The better your cooler box or cooler bag the less ice packs you'll need and the longer those ice packs will last.
Using a cooler bag like a Yeti Hopper is going to get you 1-2 days of ice retention vs some generic cheap cooler bag with thin insulation that might only give you a few hours of ice retention and the ice won't even last until the evening.
If you have one already use the best cooler you have. If you don't have a good cooler already you can check out my list of the best coolers like Yeti which lists all the best coolers on the market at the moment. Alternatively check out my list of the best coolers for ice retention.
Don't Have Empty Air Space
You want to have a cooler that is perfectly sized for your ice packs as well as your food or drink.
If your cooler is too big then it's going to have a lot of empty air space inside. This inside air space is going to make your ice packs melt faster and your food and drink warm up more quickly.
If you can't help it and you only have a big cooler then fill the empty air space with scrunched up newspaper or towels, or add a layer of foam on top of your food, drink and ice as an inside lid.
Keep It Out Of Directly Sunlight and Away From Excess Heat
If you're using less ice packs then you want to keep your cooler out of direct sunlight and away from heat as much as possible.
This means keeping it in the shade wherever possible and not letting it bake in a hot car for hours at a time.
Put Your Ice Packs On The Bottom
If you want your ice packs to last longer then it's best to put them at the bottom of a cooler.
I've done a full article on whether you should put ice packs at the top or bottom of a cooler but the because cold sinks ice packs at the bottom of a cooler tend to last longer.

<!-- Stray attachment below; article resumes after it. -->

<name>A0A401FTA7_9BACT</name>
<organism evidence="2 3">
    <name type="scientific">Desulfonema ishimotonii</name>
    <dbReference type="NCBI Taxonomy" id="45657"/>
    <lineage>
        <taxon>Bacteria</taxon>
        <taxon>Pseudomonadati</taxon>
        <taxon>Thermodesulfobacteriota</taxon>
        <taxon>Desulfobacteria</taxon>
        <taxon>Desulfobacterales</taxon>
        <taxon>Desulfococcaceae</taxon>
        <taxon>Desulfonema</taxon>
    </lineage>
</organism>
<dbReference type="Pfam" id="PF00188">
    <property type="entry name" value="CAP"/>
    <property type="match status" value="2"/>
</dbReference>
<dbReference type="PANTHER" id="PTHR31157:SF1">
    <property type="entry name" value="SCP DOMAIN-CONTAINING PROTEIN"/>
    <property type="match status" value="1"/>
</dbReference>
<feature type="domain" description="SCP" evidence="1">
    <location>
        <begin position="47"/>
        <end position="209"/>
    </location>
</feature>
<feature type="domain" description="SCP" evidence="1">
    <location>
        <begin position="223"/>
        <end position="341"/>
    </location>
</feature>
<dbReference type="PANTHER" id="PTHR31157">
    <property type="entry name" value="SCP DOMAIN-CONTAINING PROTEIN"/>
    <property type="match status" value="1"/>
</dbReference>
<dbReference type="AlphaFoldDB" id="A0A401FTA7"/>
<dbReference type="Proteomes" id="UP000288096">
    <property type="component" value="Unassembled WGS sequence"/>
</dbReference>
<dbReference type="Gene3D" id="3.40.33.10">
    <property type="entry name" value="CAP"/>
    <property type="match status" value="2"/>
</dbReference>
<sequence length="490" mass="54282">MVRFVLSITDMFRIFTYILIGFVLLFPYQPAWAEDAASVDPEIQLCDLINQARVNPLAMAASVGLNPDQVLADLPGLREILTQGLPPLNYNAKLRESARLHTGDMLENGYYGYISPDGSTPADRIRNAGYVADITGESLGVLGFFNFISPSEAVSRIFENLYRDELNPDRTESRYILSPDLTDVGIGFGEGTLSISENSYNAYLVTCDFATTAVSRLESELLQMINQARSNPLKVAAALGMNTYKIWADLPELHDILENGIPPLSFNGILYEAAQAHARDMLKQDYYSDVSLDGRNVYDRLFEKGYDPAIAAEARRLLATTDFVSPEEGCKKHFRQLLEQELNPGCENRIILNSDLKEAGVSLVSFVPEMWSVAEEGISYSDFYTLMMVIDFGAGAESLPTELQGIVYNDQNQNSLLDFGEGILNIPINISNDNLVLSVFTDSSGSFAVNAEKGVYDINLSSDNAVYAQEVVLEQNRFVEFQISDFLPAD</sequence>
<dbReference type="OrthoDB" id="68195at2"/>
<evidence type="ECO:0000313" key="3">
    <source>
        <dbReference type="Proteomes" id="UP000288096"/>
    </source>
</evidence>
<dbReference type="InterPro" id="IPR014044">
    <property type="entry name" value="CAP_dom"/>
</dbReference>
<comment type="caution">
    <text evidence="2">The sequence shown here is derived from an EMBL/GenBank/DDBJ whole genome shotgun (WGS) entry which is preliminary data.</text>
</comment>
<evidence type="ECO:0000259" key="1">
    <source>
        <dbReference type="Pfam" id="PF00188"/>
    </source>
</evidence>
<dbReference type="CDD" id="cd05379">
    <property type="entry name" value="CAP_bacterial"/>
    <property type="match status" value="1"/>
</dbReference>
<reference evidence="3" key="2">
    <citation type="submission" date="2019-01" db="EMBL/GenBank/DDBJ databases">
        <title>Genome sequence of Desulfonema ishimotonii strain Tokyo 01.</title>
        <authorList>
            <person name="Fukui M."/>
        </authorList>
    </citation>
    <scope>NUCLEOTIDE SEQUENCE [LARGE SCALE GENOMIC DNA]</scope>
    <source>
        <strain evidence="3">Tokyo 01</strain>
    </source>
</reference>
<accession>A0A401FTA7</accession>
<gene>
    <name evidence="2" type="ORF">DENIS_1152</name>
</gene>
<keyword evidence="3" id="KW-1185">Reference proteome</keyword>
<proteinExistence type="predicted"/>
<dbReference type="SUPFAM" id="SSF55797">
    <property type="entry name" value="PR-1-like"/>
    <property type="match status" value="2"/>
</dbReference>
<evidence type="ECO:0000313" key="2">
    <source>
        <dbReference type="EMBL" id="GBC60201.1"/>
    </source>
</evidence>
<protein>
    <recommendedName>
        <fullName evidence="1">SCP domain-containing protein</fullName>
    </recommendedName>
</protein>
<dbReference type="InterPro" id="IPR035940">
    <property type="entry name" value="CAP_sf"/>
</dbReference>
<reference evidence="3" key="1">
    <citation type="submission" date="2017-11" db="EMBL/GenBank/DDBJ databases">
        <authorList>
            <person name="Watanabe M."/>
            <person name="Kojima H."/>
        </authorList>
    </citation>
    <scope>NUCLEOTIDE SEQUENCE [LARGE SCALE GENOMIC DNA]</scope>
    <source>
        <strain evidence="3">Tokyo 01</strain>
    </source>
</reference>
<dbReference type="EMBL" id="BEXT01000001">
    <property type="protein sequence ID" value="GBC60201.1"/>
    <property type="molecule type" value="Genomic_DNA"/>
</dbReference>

Putting ice packs on the top of your cooler gives you more even cooling over your food and drinks. However, it also means the ice packs are exposed to the hot air whenever the cooler is opened.
This makes them melt faster versus having them on the bottom where they are more protected from the warm outside air whenever your cooler is opened.
Use One Larger Ice Pack vs Many Smaller Ice Packs
One single large ice pack will last longer than many small ice packs spread out over your cooler.
So if you have to choose between buying or using one big ice pack or using lots of little ones then go with the big one because it's going to stay cold for longer.
Clump Together Your Ice Packs
If you don't have any big ice packs and you only have smaller ones you can make them last longer by clumping them together, essentially making one large ice pack out of multiple small ones.
The ice packs work together to keep each other cold and the reduced surface area makes it harder for heat to melt the ice.
You can often get a couple hours of extra ice retention by doing this.
Pre-Chill Your Cooler
This is most important inexpensive rotomolded coolers with extremely thick insulation but it can't be helpful for any cooler at all.
Please a sacrificial bag of ice or some frozen water bottles in your cooler the night before you want to use it.
This will cool down the insulation to near freezing temperatures and means that when you put your ice packs in your cooler the insulation isn't hot and isn't going to melt your ice pack straight away.
Make Sure Your Ice Packs Are Extremely Cold (0ºF, -18ºC or colder)
I showed in my video on yeti ice vs regular ice packs that even when your ice packs are frozen in your freezer they may not be as cold as they are going to get.
Regular ice freezes at 32ºF (0ºC) and ice packs freeze a little lower around 20-28ºF (-2 to -6ºC). However, most freezers are set to 0°F (-18ºC) and given enough time your ice packs will get down to this temperature.
So just because an ice pack is frozen doesn't mean it's as cold as it's going to get.
You want your ice packs to be absolutely as cold as possible as this is going to give you the best ice retention and keep your items cool for as long as possible.
For my ice packs it took a full 24 hours for the ice packs to get down to their lowest temperature.